• Basic knowledge of graph theory (see, e.g., Chapter I of Diestel’s “Graph Theory”,
  • Elementary group theory (groups, homomorphisms, group actions, etc.; see, e.g., Part I of Dummit and Foote’s “Abstract algebra”).
  • Elementary point-set topology (see, e.g., Chapters I-III of Gamelin’s “Introduction to topology”). The basics of homotopy theory, covering spaces, and fundamental groups will be reviewed during the course, though prior knowledge is strongly recommended.
  • Familiarity with basic complex analysis (e.g., Riemann Mapping Theorem) is recommended, but not required.

Aim of the course. We will explore various connections between two branches of mathematics: dynamical systems and group theory. The former studies the evolution of complex and chaotic systems, while the latter often focuses on groups of symmetries of certain (geometric or combinatorial) structures. We will discuss how interesting groups of symmetries may be naturally associated with many chaotic dynamical systems. This connection makes it possible to answer some longstanding open questions in group theory, as well as in the theory of dynamical systems. An extra emphasis will be put on the algorithmic aspects.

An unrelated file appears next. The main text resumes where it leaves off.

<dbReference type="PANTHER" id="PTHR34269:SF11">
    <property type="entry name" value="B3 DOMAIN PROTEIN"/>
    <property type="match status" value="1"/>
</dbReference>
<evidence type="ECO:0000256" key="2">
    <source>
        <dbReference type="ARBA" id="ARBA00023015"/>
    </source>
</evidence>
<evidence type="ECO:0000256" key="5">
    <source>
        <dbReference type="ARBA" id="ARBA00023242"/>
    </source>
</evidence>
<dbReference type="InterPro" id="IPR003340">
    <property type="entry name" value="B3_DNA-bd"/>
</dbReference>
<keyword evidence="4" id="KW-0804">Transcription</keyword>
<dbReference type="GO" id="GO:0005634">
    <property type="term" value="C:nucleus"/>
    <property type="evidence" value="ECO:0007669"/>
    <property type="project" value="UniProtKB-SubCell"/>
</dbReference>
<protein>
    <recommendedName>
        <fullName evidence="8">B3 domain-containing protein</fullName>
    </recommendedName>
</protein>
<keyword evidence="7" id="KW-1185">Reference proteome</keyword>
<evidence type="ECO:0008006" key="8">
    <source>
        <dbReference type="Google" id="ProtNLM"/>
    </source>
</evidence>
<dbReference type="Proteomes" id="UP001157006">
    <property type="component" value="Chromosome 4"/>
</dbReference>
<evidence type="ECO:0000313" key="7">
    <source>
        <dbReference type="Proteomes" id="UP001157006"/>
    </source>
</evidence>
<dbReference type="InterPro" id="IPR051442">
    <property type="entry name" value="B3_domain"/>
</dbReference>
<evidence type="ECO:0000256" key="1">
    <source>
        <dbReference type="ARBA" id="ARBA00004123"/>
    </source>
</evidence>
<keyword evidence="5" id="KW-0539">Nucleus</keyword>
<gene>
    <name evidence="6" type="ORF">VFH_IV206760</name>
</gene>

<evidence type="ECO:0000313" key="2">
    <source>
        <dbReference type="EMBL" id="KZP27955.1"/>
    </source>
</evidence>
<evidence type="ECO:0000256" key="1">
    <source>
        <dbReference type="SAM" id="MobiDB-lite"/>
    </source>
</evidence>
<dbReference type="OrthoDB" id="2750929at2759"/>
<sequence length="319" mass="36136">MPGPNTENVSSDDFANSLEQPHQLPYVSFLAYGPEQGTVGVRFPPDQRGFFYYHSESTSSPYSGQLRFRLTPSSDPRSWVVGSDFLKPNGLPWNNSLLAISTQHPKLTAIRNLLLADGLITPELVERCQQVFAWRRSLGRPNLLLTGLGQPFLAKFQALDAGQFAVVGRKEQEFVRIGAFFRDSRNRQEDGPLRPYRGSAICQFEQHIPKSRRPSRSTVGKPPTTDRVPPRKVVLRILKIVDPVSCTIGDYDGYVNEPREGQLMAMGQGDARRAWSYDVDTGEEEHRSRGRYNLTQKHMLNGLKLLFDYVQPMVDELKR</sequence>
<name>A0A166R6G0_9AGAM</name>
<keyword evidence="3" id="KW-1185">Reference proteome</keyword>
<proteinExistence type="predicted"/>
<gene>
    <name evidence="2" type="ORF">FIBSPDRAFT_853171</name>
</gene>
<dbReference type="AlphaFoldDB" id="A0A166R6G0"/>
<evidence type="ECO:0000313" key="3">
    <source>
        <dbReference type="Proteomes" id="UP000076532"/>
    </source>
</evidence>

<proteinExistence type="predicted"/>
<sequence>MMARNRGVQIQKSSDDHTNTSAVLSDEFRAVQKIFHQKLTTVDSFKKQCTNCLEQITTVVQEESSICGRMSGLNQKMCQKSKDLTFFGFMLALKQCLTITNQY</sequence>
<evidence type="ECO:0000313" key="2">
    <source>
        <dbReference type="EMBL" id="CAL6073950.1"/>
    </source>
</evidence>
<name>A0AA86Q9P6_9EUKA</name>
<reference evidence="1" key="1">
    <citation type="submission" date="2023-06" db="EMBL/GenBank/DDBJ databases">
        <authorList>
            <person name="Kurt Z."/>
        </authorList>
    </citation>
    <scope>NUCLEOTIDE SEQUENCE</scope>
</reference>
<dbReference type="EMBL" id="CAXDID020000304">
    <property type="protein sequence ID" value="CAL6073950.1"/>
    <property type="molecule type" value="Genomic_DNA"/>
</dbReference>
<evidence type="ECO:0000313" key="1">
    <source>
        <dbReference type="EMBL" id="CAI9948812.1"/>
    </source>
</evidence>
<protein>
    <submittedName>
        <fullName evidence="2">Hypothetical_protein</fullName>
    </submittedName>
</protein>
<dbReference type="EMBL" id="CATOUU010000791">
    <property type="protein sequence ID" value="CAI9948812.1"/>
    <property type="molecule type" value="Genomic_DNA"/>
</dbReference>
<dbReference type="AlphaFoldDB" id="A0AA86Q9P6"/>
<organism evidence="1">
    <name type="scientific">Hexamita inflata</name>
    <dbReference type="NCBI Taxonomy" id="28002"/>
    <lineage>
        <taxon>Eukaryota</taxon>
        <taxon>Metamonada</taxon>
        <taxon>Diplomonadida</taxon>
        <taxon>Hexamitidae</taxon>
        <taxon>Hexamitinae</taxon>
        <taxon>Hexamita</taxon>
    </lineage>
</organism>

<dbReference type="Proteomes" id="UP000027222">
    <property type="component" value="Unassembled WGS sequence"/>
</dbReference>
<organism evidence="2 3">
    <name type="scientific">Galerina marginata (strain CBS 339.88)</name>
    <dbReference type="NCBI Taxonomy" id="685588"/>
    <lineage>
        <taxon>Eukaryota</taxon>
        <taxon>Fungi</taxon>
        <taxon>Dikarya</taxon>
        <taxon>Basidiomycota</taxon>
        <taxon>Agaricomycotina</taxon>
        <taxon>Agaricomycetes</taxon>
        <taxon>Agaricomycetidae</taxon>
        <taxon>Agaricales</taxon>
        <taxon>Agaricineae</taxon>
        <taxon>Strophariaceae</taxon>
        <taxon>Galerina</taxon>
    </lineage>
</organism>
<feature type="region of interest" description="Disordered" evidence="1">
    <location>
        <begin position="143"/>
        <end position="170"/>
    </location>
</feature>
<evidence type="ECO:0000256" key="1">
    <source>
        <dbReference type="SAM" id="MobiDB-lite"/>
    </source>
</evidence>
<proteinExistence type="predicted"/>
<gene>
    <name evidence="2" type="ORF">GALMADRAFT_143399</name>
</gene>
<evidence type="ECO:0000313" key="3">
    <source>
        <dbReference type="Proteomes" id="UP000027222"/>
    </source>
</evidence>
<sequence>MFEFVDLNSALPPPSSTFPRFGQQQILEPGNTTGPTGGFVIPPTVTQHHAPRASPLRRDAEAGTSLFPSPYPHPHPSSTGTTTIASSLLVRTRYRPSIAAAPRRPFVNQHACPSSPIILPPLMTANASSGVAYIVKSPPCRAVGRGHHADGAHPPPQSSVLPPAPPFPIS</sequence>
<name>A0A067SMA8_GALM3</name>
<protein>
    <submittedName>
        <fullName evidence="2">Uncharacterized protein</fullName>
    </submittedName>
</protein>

The first part of the course will focus on combinatorial group theory. Some aspects of mapping class groups and self-similar groups will be discussed in more detail. In the second part of the course, we will discuss how these groups naturally appear in the dynamics of rational maps.

Topics. Here is a tentative list of topics (The exact selection of topics is to be determined based on students' backgrounds and interests).

  • Combinatorial group theory (Cayley graphs, Nielsen method, HNN extensions, graphs of groups)
  • Mapping class groups (Dehn-Nielsen-Baer theorem, Birman exact sequence, Nielsen-Thurston classification, train tracks)
  • Groups acting on trees (limit spaces, Grigorchuk group, Basilica group, growth, and amenability)
  • Dynamics of rational maps (Julia sets, symbolic dynamics, iterated monodromy groups, Thurston’s characterization, twisting problems)

The course will be taught by Mikhail Hlushchanka, JUD at Utrecht University.